Sunday, November 9, 2008

Extension of Unemployment Insurance versus Public Works--Subsidies Should Be Sent to Me, at PO Box 130, W. Shokan, NY

A friend of mine suggested that if the unemployment rate continues to rise a good plan might be public works projects to employ the unemployed. Herbert Hoover did this during 1930-1932. He put through the Hoover Dam in '32 but lost the election, so it was implemented during Roosevelt's administration. In short, Hoover's public works programs did nothing to stop the Great Depression. Roosevelt continued this policy with the Works Projects Administration but again, this was not an effective strategy.

Part of the problem with public construction is excessive waste and regulation, which leads to cost overruns and mismanagement. This is especially true in New York State, which happened to be the leading recipient of the WPA money. I suspect that a public works project would lead to considerable thievery, especially in places like New York, Chicago and Los Angeles, where it is most needed. I have lived in rural places like Potsdam, New York, and there are plenty of crooked construction people there too.

However, the training of inner city unemployed to become plumbers, masons, carpenters and electricians would be potentially productive. These newly trained individuals might be employed by experienced firms. Hence, road and bridge repair work could be done by newly trained people who have previously been excluded from construction trades because of discriminatory union policies and closed shops.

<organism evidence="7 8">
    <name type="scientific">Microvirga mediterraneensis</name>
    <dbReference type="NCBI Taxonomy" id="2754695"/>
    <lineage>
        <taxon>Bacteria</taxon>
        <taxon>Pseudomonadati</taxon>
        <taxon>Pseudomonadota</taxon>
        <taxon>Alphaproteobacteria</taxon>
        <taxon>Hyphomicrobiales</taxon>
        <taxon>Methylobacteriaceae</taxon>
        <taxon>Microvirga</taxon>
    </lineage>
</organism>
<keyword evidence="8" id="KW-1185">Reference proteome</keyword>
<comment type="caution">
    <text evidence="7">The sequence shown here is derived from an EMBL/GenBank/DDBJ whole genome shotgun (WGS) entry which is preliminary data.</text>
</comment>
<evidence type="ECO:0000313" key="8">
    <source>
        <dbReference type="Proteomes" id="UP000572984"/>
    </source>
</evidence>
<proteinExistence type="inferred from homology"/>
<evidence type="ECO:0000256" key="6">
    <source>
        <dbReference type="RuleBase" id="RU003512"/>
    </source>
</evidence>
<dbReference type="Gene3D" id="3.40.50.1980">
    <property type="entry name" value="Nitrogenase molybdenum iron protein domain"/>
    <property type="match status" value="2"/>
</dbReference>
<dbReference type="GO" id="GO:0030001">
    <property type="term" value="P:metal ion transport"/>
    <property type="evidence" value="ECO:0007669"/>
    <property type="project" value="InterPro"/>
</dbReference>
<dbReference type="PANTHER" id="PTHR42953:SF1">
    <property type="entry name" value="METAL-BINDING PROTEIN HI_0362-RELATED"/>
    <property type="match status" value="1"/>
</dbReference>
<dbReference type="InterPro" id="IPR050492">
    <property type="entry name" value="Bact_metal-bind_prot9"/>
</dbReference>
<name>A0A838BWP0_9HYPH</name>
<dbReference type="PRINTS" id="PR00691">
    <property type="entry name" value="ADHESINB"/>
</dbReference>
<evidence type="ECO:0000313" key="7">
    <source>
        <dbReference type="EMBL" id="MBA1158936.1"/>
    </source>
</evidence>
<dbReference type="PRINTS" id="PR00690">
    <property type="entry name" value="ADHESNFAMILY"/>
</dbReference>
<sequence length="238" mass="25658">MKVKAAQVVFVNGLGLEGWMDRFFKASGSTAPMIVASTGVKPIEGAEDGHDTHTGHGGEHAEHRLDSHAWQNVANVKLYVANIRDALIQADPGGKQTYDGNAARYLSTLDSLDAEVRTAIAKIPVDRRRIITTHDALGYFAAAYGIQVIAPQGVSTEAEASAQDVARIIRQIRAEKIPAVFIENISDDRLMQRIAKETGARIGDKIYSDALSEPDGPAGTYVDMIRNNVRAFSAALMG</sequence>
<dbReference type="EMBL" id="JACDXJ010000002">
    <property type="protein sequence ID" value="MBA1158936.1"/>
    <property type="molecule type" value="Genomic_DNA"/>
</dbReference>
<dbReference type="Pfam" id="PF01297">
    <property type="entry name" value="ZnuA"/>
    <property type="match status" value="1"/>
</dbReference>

Barring the training of new construction help, I suspect any works projects money would be stolen.

Many people may have lost their jobs due to excessively stimulative Federal Reserve policy that has led to the real estate bubble and the recent collapse. Easy money leads to inept corporate behavior, and the banks' problems are no exception. It is outrageous that not only is the government bailing them out, but now the Democrats want to use bailout money to subsidize the auto industry.

According to the Wall Street Journal Online:

"House Speaker Nancy Pelosi and Senate Majority Leader Harry Reid sent to send a letter to Treasury Secretary Henry Paulson urging him to assist the Big Three auto makers by considering broadening the $700 billion Troubled Asset Relief Program to help the troubled industry."

I think they have the wrong idea. I need the subsidy, not auto executives. I can run automobile companies as badly as they do. Moreover, I can run investment banks as badly as the guys at Bear Stearns. Most of all, I can run commercial banks almost as badly as the guys at Citigroup. I should get the bailout, and run the banks, the investment banks and the automobile companies. After all, I too want a new car and a trip to Italy. Why should I suffer? I deserve the bailout money. Ms. Pelosi, please send me the subsidy, not the auto industry. I'm deprived. And I want public works subsidies. And banking subsidies. I want it all, baby. Life is short.

Seriously, though, unemployment insurance for those in serious need is a good plan. I don't mind paying 2% of my income to help the unemployed. That would be conditional upon abolishing the departments of education and energy, and cutting waste, that is, government spending by 40%.


Joe Bubel said...

Ah yes, but then the influx of Plumbers, Electricians, Yomens, and Construction workers could severely effect 'prevailing' wages, negatively. Who controls these professions? Unions.

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